Comprehensive Guide on How to Collect and Process Employee Data with Checklist
There are tons of benefits you can achieve from processing the data you get from your teams’ daily activities. The challenge is in finding the way to do that in the most productive way. This guide focuses on the types of data the HR dept collects, how to go smoothly through the process of collection and use the effects for the company's benefit.
Big Data has introduced a new way of doing business, based on large volumes of data mined for insights and guidance toward greater revenue and reduced costs. This goal can be achieved in HR also, not by replacing the empathy-based approach but by augmenting it with quantitative data.
This text covers:
- The basics of data-driven HR and its advantages - see how you can apply the best practices in HR by leveraging the data you have
- Types of employee data HR processes and stores - Never get confused with the data you collect and impose new, great order in them!
- Collecting employee data best practices - don’t waste your time on doing research and get the knowledge pill about best practices and ways to go
What is data-driven HR?
Rebuilding the HR using the data insights is the logical consequence of big data transformation in the company. It is all about using the owned and gathered data to optimize the workflows and spot new opportunities. According to Google data, highly data-driven organizations are 3X more likely to report significant improvement in decision making.
The pursuit of good decisions is also seen in HR departments, leading to a data-driven HR culture. Yet this remains a challenge - according to the PwC study, 39% of companies struggle to implement HR data analytics and mine for insights, with antiquated employee data software being one of the key reasons behind it.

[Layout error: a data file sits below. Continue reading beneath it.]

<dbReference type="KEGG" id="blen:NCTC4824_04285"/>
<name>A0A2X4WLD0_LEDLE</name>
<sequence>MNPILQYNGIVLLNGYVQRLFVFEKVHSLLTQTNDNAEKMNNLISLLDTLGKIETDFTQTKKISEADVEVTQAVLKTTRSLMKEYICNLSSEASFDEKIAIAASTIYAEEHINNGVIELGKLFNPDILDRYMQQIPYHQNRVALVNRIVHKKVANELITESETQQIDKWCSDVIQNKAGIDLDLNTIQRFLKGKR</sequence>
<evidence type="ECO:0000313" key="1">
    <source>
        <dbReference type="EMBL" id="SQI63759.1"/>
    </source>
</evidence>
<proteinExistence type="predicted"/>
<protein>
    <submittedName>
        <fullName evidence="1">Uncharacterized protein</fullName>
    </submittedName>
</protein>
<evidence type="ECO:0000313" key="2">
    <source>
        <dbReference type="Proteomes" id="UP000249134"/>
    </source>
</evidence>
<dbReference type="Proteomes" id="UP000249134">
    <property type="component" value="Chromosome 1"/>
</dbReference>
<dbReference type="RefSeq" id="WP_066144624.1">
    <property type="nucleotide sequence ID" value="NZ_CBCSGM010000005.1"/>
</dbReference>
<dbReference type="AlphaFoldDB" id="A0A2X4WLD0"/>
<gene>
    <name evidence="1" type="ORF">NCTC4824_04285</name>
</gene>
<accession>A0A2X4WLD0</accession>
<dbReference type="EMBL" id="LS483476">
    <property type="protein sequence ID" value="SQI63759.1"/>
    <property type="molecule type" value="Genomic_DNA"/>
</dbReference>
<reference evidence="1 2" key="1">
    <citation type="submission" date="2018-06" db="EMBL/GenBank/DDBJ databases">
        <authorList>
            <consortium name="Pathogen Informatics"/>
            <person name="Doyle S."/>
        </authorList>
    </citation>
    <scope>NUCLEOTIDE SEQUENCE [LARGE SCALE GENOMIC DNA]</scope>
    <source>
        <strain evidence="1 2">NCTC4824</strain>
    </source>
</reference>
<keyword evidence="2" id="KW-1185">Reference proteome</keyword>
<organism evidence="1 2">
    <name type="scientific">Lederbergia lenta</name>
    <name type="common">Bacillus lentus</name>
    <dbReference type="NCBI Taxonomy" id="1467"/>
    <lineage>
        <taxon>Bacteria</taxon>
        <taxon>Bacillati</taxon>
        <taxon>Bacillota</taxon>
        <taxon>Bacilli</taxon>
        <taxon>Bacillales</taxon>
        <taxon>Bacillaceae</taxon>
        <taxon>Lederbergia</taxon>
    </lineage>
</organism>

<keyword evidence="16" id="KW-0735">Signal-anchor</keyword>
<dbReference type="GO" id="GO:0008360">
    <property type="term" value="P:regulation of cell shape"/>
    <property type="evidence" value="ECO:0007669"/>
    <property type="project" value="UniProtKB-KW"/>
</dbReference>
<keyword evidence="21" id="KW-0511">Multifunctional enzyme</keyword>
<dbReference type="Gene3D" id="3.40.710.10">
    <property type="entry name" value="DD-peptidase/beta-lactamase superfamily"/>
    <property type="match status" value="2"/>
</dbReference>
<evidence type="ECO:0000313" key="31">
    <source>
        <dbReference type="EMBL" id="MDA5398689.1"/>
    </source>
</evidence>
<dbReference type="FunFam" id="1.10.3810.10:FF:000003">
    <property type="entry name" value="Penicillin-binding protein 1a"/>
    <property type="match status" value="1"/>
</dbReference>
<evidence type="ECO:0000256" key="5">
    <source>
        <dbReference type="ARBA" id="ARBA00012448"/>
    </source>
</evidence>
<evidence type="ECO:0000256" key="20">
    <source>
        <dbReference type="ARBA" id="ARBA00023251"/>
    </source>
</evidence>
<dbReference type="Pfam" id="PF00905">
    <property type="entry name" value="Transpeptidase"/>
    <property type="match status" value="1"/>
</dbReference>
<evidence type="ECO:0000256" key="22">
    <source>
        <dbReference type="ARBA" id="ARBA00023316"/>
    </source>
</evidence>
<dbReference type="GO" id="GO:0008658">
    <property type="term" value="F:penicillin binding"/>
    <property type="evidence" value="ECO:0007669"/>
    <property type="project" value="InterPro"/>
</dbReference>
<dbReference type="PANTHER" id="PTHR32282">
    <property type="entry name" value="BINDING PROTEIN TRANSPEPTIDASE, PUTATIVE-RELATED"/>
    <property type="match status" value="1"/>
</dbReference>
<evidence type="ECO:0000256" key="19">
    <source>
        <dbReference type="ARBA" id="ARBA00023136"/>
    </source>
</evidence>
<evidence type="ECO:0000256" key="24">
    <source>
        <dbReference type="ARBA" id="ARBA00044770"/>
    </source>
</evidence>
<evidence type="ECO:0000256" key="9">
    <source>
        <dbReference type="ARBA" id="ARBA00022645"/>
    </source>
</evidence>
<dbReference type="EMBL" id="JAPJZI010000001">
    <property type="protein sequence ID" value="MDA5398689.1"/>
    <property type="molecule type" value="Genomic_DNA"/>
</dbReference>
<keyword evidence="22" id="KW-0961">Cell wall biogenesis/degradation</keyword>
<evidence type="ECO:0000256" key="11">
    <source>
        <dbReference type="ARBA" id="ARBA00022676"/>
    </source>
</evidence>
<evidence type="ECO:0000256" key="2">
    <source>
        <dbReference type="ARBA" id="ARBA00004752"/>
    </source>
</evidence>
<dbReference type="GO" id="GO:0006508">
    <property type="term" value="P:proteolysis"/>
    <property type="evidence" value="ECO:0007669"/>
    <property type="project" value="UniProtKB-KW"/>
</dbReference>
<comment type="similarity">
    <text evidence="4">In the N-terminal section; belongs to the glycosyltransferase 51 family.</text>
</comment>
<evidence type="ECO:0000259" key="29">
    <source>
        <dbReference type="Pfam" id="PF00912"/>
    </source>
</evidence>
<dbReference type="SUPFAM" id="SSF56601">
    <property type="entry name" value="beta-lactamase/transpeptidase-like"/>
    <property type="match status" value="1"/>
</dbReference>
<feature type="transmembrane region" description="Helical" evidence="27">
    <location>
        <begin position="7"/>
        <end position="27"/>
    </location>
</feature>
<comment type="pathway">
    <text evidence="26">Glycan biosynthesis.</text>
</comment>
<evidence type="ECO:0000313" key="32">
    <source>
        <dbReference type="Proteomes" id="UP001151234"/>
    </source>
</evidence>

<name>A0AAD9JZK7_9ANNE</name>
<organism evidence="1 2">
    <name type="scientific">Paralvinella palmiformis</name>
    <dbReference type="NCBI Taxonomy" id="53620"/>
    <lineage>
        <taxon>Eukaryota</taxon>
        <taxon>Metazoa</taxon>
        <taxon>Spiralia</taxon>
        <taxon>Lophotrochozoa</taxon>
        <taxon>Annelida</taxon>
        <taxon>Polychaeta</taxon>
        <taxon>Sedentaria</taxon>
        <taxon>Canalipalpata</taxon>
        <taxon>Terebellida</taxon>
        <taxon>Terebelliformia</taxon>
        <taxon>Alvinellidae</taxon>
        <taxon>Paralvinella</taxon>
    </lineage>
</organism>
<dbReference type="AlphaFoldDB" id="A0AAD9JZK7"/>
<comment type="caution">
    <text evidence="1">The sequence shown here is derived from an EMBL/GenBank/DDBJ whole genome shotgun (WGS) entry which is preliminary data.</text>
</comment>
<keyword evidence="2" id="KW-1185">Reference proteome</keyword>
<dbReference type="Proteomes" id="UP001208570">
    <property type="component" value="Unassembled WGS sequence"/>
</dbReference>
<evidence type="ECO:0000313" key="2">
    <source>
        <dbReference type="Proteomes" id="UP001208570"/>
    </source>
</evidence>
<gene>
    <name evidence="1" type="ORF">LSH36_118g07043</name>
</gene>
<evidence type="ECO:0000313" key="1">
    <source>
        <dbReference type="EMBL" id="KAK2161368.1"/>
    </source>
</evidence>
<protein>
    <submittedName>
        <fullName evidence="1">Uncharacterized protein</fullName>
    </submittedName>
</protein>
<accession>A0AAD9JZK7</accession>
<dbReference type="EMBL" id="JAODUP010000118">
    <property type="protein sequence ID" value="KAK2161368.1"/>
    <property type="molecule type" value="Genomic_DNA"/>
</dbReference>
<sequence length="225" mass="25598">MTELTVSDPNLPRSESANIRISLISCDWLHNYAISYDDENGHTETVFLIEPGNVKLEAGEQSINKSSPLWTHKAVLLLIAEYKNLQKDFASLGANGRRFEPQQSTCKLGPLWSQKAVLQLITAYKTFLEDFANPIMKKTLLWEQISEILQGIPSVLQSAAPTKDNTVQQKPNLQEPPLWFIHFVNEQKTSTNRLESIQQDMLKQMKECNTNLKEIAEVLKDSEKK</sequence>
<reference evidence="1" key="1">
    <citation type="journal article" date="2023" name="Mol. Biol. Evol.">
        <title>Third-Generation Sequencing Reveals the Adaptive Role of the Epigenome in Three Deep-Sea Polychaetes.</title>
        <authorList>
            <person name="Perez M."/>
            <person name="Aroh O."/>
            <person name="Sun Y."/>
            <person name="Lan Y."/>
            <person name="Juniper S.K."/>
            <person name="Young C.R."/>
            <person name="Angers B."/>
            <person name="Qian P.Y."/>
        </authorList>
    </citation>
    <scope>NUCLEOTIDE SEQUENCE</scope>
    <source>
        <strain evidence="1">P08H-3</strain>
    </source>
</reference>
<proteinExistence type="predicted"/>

Advantages of data-driven HR
The data-driven HR comes with multiple benefits rooted in traditional HR goals. The data-driven approach:
Delivers a comprehensive picture of your human resources - with the data gathered and processed, the company has a comprehensive and holistic view of the human resources available in the organization. It is not only about the sole existence of a particular talent but also the performance, availability, and flexibility of a particular specialist. By that, it is much easier to come up with a reliable strategy and improvements.
Identifies trends in time - processing the data in time allows the company to spot the trends in employee behavior and leverage them for its benefit. This can be done by either preventing or boosting the outcome. For example, the HR specialist can reduce employee churn by filtering the employees most likely to drop out and initiating preventive means.
Delivers clear information about gaps and opportunities - having a certain number of employees available is one thing. On the other hand, people have various levels of productivity and motivation. Also, this specialist can have multiple visions of their professional development and, by that - can shape their skillset in different ways. Having this information stored and processed, the company can either spot the opportunity or mitigate the risk of growing the skill gap in the team.
Apart from the benefits listed above, data-driven HR also reinforces the processes done in the human resources departments on a daily basis, including candidate sourcing, onboarding, or offboarding.
Yet the first step toward building the data-driven HR processes in the company is gathering a deep understanding of the employee data
Types of employee data
Contrary to the data from the production or marketing departments, the data stored by the HR department comes in various forms and requires multiple levels of protection. Also, the company stores and processes it even if the level of making data-driven decisions is currently far beyond its reach.
The most common types of data that are seen probably in all organizations in the world are:
This type of data is the most basic level of information processed, and it is usually enforced by local legal frameworks to make employment legal. These compose of personal details, including the full name, address, and contact information. Also, the employee file needs to include:
- Employment details - the company can work with specialists using multiple types of contracts, from full-time employment to freelance cooperation to part-time agreements of all kinds. The contract also specifies the employee's scope of work and the benefits one has access to.
- Timesheets - this data is vital for the company. In some legal frameworks, including the US and the EU, it is obligatory to store information about the hours worked by the employee to either have a basis to pay the wage or to protect the employee from abuse.